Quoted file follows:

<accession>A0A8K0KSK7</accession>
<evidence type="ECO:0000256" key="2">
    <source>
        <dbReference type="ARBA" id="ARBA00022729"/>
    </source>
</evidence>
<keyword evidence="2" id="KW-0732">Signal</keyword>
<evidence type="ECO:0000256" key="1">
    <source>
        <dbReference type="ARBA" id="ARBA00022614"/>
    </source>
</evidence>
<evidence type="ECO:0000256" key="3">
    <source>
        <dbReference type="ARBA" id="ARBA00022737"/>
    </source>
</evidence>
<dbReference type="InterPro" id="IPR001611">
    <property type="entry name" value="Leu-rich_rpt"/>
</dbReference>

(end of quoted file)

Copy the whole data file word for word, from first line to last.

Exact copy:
<accession>A0A8K0KSK7</accession>
<evidence type="ECO:0000256" key="2">
    <source>
        <dbReference type="ARBA" id="ARBA00022729"/>
    </source>
</evidence>
<keyword evidence="2" id="KW-0732">Signal</keyword>
<evidence type="ECO:0000256" key="1">
    <source>
        <dbReference type="ARBA" id="ARBA00022614"/>
    </source>
</evidence>
<evidence type="ECO:0000256" key="3">
    <source>
        <dbReference type="ARBA" id="ARBA00022737"/>
    </source>
</evidence>
<dbReference type="InterPro" id="IPR001611">
    <property type="entry name" value="Leu-rich_rpt"/>
</dbReference>